The earliest mention so far discovered of the trick of making two wooden matches penetrate each other is in a booklet by William Robinson, A Few of Robinson's New Ideas, in which the match penetration is shown as a catalogue item, available for purchase, 50¢. The booklet is undated, but is probably from 1898 or earlier, before Robinson assumed his Chung Ling Soo persona.
The earliest explanation for the trick found to date is in the June 9, 1901, issue of The Sunday Chicago Tribune Magazine, n.p. The story tells of four men sitting at a restaurant, exchanging match tricks and puzzles, most all of which have long been grist for beginning texts of magic. Here we are told:
“[A waiter] took a match between the thumb and forefinger of each hand, the matches being interlocked so that it did not seem possible to pull the hands apart without dropping the match from one hand. The waiter said that by long practice he had learned to pull one match right through the other. He pulled his hands quickly apart and gave the appearance of doing as he had said.
“The explanation was that each match, being held tightly in the fingers, stuck tight to the flesh at its phosphorous end. By a quick motion he would open the forefinger or thumb of one hand, making room to permit of the other match being drawn straight out. The match which was raised to permit of the escape of the other one did not drop to the floor because it was held by the phosphorous head to the flesh of the forefinger, and immediately after the other match was drawn out the thumb was jerked back so as to again grasp the end of the match that for a brief part of a second had swung free.”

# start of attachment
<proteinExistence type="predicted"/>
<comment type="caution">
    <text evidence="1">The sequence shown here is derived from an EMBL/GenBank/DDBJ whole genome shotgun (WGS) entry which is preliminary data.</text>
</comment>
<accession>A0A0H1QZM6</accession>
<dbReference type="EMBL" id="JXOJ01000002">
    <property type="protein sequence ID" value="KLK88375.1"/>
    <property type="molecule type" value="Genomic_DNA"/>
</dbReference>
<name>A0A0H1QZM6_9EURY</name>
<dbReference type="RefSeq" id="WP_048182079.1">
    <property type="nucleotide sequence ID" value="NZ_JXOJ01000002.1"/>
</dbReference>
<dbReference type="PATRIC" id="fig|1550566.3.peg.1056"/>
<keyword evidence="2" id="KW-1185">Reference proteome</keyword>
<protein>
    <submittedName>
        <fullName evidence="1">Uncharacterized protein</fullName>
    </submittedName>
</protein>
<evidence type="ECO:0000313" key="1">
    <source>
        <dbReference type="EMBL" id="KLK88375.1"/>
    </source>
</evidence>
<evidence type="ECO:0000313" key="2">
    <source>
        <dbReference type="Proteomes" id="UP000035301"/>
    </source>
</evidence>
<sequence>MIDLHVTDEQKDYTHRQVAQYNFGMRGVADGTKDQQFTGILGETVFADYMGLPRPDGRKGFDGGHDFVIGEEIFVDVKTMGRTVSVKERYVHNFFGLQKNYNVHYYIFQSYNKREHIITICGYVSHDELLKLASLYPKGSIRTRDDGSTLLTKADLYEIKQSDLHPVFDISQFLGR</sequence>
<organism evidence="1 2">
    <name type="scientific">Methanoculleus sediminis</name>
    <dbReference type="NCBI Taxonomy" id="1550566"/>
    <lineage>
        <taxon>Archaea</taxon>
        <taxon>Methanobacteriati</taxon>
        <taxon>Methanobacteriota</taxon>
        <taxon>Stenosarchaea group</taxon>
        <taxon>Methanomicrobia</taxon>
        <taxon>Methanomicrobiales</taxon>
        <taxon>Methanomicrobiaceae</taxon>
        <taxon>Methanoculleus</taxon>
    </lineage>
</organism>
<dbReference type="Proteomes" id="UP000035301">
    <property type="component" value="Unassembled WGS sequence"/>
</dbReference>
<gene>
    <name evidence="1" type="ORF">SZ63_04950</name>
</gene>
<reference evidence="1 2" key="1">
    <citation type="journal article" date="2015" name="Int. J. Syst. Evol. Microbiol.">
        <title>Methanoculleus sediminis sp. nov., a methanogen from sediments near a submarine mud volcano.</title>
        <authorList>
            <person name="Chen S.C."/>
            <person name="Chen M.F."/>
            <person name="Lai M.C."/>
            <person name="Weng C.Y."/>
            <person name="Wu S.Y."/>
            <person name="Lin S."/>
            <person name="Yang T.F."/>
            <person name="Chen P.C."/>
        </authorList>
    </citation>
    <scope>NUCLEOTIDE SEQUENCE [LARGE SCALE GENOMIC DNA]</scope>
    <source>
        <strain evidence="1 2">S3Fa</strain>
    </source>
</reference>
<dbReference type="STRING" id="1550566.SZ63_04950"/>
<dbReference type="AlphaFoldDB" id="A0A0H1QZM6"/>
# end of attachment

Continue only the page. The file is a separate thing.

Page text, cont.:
The earliest written description in conjuring literature seems to be “The Penetrable Match” in Magic, Vol. 10 No. 9, June 1910, p. 66. Ellis Stanyon states no provenance for the trick.
Walter Gibson did credible early write-ups in The Magic World, Vol. 4 No. 9, Dec. 1920, p. 121, and in The Sphinx, Vol. 18 No. 8, Oct. 1919, p. 192, Vol. 18 No. 9, Nov. 1919 p. 215 and Vol. 20 No. 2, Apr. 1921, p. 71. In these he includes various ways of clipping the matches.
The trick has been mistakenly credited to Martin Gardner (despite Gardner's disavowal of any such attribution) and to Boris Zola (see the claim made in Genii, Vol. 12 No. 4, Dec. 1947, p. 99).